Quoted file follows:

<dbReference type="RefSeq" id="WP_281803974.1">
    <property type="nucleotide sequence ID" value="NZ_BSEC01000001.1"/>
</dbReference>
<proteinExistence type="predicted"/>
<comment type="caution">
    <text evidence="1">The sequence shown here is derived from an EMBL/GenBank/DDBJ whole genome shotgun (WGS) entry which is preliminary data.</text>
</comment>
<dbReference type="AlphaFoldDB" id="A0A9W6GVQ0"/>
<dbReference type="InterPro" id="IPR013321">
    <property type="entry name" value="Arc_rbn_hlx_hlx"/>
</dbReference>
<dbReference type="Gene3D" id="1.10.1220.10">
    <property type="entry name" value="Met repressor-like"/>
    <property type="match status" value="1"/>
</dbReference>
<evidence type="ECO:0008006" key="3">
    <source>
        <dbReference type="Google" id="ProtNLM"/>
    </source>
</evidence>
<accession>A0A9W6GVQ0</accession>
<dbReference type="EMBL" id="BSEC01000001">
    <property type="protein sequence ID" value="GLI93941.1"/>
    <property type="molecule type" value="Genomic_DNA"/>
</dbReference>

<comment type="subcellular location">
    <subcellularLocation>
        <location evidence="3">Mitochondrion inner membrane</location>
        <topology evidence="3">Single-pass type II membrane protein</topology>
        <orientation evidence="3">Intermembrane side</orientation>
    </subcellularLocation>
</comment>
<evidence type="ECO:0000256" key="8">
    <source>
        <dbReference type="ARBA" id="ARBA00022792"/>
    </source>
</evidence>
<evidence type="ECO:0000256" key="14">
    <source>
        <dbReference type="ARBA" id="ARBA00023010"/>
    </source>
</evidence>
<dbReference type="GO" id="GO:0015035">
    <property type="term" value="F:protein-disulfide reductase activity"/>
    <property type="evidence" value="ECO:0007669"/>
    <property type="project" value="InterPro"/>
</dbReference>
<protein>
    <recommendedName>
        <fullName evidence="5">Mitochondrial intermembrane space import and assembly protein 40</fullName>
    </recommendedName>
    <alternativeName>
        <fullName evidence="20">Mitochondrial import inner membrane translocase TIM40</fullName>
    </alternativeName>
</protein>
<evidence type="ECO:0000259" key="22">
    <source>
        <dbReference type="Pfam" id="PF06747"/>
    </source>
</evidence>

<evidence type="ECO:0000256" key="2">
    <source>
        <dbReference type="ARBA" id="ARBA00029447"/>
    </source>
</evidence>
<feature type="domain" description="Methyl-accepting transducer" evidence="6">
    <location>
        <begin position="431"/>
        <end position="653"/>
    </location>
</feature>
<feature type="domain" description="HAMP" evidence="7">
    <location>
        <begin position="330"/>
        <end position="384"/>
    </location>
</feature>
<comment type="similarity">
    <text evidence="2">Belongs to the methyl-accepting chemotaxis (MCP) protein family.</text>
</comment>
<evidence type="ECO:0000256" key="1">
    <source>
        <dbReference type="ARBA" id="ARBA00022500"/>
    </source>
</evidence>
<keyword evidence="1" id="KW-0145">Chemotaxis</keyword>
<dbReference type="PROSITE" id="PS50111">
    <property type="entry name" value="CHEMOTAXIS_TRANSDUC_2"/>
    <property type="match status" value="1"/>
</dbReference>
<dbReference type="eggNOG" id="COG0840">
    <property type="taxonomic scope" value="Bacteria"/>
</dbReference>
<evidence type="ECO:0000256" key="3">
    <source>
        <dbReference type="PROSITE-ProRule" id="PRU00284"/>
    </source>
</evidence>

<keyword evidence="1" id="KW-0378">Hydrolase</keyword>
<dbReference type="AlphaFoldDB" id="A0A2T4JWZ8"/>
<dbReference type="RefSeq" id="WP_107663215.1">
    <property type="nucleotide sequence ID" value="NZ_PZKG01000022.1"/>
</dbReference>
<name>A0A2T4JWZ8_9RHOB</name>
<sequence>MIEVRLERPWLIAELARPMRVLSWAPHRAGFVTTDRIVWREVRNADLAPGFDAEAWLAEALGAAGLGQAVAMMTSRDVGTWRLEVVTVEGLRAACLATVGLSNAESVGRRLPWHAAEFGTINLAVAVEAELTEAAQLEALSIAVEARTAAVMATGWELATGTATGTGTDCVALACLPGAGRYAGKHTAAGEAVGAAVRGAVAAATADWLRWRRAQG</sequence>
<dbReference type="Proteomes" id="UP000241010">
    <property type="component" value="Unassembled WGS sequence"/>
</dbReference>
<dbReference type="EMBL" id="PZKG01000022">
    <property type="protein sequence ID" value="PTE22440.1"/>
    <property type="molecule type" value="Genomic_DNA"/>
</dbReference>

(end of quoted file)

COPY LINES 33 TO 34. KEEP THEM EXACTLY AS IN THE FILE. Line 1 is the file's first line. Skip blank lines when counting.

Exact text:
<evidence type="ECO:0000256" key="8">
    <source>